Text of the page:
Lorry traffic in parts of Aberdeen has been more than halved since the opening of the long awaited city bypass, a Scottish Government body has claimed.
To mark the first anniversary of the opening of the £750 million AWPR today, Transport Scotland has released a snapshot of its studies into heavy goods vehicle (HGV) traffic in the city.
Depending on the location, HGV traffic along the A92 corridor through Aberdeen has reduced between 49% and 61% when comparing January to June 2019 data with comparable 2014 figures.
It was predicted the traffic would reduce by 20 to 36 per cent.
Transport secretary Michael Matheson said: “The benefits of the project are plain for everyone to see, enhancing the quality of life for tens of thousands of people.
“This is supported by initial reporting which shows a reduction in congestion through the city, including areas which are susceptible to congestion such as the Bridge of Dee, where there has been noticeable reductions in queue lengths and duration.
“The AWPR is also providing the local authorities with an opportunity to improve and expand public transport and active travel, as traffic has been moved to a more appropriate route.”
Aberdeen has long struggled with air pollution from lorries going through the city centre.
In January, it emerged 3% of all deaths in the Granite City in 2017 were down to deadly air pollutant PM2.5.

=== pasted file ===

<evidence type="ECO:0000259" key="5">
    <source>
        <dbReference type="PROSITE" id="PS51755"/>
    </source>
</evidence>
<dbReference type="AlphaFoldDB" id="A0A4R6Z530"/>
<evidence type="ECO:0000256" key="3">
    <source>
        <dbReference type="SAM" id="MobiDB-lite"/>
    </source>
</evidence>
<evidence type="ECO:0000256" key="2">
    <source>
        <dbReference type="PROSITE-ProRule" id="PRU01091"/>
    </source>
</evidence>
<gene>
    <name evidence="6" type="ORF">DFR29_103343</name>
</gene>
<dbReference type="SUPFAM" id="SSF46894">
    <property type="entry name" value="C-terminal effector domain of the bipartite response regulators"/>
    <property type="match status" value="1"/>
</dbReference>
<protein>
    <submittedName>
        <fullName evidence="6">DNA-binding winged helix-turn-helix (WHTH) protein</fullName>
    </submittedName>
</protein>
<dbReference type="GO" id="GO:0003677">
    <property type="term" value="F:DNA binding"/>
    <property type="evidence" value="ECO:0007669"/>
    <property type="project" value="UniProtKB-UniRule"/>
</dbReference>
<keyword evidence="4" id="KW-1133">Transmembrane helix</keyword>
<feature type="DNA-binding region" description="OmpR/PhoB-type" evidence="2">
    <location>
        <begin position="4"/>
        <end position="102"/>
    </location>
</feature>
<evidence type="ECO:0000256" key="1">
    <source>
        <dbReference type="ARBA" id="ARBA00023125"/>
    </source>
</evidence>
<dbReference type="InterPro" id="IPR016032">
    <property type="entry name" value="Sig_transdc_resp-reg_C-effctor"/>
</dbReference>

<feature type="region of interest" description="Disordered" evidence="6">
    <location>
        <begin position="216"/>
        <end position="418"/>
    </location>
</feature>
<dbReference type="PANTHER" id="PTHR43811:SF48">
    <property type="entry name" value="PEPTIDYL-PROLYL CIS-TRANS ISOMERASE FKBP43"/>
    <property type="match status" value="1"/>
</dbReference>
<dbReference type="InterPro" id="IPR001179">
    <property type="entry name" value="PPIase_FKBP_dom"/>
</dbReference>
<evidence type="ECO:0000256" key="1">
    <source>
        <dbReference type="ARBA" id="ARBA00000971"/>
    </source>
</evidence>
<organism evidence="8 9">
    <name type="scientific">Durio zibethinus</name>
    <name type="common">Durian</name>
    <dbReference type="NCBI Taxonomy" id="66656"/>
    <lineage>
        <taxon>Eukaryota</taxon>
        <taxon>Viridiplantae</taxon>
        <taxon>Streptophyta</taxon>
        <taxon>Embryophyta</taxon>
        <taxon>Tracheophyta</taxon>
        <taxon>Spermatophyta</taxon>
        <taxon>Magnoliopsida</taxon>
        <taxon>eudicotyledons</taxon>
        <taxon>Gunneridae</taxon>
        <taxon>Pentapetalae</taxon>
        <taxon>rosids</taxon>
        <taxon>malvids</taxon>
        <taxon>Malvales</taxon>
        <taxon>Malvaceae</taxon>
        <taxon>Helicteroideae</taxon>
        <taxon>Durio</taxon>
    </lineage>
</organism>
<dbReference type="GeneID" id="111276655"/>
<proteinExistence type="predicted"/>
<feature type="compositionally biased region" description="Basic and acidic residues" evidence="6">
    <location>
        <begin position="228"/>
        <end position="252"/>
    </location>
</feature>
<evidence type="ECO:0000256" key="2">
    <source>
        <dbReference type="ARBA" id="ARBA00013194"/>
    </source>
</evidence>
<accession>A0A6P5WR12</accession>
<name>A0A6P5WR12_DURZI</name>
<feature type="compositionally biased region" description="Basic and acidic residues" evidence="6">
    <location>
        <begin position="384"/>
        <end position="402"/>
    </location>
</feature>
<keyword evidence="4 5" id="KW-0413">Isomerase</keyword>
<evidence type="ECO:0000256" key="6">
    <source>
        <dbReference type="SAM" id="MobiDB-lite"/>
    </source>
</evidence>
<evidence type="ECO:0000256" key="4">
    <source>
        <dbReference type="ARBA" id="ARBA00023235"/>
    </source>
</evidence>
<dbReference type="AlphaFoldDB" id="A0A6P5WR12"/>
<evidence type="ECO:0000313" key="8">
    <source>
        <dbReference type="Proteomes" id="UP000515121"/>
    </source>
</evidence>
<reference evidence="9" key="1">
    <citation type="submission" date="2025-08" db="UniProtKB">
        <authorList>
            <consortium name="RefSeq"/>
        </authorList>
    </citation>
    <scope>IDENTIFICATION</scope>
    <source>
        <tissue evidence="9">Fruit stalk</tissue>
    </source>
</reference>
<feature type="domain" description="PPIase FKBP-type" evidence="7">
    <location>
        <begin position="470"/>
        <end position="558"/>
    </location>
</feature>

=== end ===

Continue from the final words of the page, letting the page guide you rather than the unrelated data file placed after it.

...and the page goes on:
Several streets across the city breach air pollution guidelines and the local authority is introducing a London-style Low Emission Zone (LES) in the coming years to tackle the problem.
Martin Reid, director of the Road Haulage Association Ltd, added: “The Aberdeen Western Peripheral Route has seen benefits to freight movements in the north-east.”
In November, it emerged that the opening of the route had led to a reduction in city centre traffic of 50%.
Figures released by Transport Scotland at the same time also found key journey times had been reduced by half, even during rush hour, through the 36-mile AWPR route between Stonehaven and south of Ellon.
Completion dates for the much-anticipated project varied wildly over the course of the construction – in 2014, it was estimated the entire bypass would be open to traffic by the winter of 2017.